Passengers with complaints about flight delays and cancellations may be able to take them to a new "aviation ombudsman" with binding powers from March next year, under plans confirmed by the regulator today.

It's hoped the move will see the UK's Civil Aviation Authority (CAA) end its role as a complaints handler with aviation claims about flights departing and leaving the UK, instead going to a new industry led ombudsman-style scheme.

However the CAA will only stop investigating individual complaints if airlines that collectively carry at least 50% of passengers departing from or arriving in the UK join the new scheme. See our  Flight Delays guide for full details on claiming now.

The UK regulator first launched a consultation on the creation of this new scheme in February, something which fed into this at the time (see the Airline ombudsman-style scheme set for launch next year MSE News story).

How do the CAA's plans work?

The key boon for passengers is that this new complaints scheme will have powers to force airlines to payout compensation. Currently the CAA and other European regulators, which is where passengers complain to when they've had no luck with the airline, can't make binding decisions.

But the CAA is relying on the industry to set a scheme up and it's also only voluntary for airlines to join. This means passengers can't complain to the scheme if their airline hasn't joined it.

The CAA does however say it has already received "strong interest" from the industry and says airlines have already told it they're not prepared to support the costs of both an industry led scheme and the CAA's current complaint handling service.

It adds that if necessary, it's "prepared" to ask the UK Government to make having such a scheme compulsory under law.

The new scheme may also introduce a fee for consumers submitting complaints, but even if this does happen the CAA says it's likely to be no more than £25 and it will only be payable if the case goes against you.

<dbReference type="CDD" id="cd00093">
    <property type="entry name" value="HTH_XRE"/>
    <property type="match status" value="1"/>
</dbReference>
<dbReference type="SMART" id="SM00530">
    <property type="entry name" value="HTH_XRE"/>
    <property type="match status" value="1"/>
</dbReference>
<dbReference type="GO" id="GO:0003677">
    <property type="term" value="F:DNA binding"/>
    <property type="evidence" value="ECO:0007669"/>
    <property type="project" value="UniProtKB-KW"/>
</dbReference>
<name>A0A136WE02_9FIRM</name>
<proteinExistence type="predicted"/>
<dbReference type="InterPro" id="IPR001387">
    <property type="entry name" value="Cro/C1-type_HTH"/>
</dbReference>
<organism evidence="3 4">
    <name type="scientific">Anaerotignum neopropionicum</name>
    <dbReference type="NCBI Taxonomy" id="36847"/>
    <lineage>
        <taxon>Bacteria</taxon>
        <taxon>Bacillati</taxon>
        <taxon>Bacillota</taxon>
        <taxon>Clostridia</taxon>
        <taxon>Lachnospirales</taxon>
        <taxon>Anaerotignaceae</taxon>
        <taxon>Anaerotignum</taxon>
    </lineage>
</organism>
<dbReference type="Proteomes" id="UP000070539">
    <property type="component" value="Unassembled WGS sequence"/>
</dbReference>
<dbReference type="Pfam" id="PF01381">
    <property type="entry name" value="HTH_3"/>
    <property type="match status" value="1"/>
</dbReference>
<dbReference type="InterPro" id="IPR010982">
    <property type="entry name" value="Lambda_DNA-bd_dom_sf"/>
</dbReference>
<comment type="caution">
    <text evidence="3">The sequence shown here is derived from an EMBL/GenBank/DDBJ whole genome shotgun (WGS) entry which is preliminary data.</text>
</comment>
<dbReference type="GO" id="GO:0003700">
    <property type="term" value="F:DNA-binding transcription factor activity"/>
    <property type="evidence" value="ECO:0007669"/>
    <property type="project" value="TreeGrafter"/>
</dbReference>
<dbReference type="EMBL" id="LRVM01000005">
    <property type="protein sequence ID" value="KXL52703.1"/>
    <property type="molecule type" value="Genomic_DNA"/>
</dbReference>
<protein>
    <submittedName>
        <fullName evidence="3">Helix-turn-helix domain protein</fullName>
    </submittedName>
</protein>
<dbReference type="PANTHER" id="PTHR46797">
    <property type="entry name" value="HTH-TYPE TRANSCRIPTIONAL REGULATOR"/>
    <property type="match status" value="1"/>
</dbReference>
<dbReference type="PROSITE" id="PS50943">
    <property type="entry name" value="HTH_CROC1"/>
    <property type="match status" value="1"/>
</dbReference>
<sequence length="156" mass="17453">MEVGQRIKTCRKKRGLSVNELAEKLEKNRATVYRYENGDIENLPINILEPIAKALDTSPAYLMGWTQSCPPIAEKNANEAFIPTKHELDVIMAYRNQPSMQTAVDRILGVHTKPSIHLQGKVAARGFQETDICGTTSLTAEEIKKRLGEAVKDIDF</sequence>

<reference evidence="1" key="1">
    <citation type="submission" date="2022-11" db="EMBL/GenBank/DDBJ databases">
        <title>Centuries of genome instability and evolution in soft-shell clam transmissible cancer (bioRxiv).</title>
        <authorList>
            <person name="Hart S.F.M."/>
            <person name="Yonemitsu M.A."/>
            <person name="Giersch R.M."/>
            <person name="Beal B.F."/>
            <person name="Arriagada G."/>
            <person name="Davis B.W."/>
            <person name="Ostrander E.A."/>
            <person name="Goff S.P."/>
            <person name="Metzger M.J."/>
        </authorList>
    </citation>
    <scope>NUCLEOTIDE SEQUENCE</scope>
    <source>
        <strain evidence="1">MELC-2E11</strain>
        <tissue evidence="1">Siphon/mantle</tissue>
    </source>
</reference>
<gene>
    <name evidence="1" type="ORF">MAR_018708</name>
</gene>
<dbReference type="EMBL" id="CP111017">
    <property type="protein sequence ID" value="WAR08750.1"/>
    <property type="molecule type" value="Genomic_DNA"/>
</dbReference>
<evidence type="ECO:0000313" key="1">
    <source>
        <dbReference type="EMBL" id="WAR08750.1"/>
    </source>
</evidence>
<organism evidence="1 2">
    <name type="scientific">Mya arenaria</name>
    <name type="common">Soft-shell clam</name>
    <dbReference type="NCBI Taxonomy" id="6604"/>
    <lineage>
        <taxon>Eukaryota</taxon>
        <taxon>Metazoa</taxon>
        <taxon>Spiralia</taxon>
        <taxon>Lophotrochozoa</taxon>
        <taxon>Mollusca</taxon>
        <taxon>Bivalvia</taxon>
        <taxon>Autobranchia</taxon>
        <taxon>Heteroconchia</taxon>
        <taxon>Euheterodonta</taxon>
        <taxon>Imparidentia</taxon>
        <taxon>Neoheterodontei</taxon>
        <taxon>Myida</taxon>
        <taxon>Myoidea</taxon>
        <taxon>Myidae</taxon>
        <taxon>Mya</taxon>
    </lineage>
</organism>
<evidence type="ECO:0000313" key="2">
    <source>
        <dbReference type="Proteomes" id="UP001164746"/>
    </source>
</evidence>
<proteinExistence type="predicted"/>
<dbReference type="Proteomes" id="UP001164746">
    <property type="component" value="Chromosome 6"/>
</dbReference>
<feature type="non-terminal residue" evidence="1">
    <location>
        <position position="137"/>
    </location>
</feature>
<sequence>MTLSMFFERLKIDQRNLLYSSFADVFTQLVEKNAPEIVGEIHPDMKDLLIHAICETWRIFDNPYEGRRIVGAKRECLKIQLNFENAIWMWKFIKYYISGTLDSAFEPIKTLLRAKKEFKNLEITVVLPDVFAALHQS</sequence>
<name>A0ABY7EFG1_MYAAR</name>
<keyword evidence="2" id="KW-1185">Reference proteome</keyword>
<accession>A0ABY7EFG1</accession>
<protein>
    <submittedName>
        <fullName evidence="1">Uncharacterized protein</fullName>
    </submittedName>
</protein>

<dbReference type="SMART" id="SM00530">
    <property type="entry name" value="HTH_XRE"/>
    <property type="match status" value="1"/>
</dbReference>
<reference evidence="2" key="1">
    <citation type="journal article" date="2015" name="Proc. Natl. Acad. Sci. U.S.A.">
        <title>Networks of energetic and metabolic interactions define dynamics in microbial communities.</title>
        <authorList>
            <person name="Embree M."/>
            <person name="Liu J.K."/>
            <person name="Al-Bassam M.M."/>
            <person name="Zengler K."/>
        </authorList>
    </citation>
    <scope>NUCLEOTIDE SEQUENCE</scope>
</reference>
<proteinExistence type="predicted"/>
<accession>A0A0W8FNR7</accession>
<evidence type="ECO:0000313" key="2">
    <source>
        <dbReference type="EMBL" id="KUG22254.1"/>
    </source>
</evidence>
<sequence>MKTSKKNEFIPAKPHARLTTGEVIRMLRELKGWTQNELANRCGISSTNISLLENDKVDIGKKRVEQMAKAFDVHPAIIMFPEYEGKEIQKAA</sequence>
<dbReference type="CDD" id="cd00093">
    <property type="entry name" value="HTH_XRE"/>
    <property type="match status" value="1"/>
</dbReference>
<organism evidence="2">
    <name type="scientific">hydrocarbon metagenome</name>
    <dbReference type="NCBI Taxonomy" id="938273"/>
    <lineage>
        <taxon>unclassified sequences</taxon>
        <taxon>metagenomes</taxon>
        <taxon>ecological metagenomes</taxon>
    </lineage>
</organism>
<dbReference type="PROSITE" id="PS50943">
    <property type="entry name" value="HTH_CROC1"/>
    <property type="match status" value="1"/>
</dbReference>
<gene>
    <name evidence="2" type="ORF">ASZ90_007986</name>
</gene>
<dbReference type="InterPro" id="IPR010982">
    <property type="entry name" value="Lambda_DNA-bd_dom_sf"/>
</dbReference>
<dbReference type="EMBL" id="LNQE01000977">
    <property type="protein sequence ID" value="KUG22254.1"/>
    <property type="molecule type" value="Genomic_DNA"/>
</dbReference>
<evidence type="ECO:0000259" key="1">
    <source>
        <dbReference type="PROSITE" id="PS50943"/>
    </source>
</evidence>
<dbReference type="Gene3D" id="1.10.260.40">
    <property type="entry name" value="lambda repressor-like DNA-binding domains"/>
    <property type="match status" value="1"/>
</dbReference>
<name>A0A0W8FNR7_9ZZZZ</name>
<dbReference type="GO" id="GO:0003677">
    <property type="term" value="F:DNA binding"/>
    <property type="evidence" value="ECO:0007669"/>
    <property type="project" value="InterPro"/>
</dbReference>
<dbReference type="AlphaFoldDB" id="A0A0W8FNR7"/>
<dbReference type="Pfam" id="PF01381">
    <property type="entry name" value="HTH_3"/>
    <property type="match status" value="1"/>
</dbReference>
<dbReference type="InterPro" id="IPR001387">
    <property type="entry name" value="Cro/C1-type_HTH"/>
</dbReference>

What if not enough airlines sign up to a scheme?

The CAA it will still approve an ombudsman style scheme going ahead which has fewer airlines than those carrying 50% of passengers departing from or arriving in the UK signed up.

But the key difference is the CAA will only stop its complaints service when a scheme or more than one scheme is set up which covers airlines that collectively carry at least 50% of passengers departing from or arriving in the UK join the new scheme.

'Not right' that air passengers have to go to court

Iain Osborne, group director of regulatory policy at the CAA, says: "It can't be right that many air passengers have to go to court to get a concrete resolution to their complaint – especially when they can easily go to an independent ombudsman with an unresolved telecoms, energy or financial services problem.

"We are not prepared to let that situation continue and moving towards an ombudsman-style approach for aviation will make sure air passengers benefit from the quick, fair and certain approach to dispute resolution that has long been the norm in other major consumer markets."

So what happens next?

Now that the findings from the CAA's consultation have been published, here's what it expects to happen in the coming year:

  • 1 September 2015: The CAA expects to have a legal agreement in place committing airlines that collectively carry at least half of all passengers to or from UK airports to set up a complaints scheme.

  • September 2015-March 2016: The new complaints scheme will be set up, although it won't be ready for passengers to use. In the meantime all qualifying complaints will continue to be investigated on an individual basis by the CAA.

  • 1 March 2016 onwards: The new ombudsman scheme will be open for passengers with complaints about the airlines involved in the scheme to complain to. The CAA will no longer look into flight delay and compensation complaints on an individual basis – it's likely it will only use complaints data as intelligence to support its enforcement work.

Does anything change for now?

No. For now nothing changes – continue to submit any complaints about flight delays as normal. So first complain to the airline and if that doesn't work, take your claim to either the aviation regulator in the relevant country or the European Consumer Centre.

For full help on whether or not you're eligible, how to claim if you are, and free template letters, see our Flight Delays and Cancellations guide.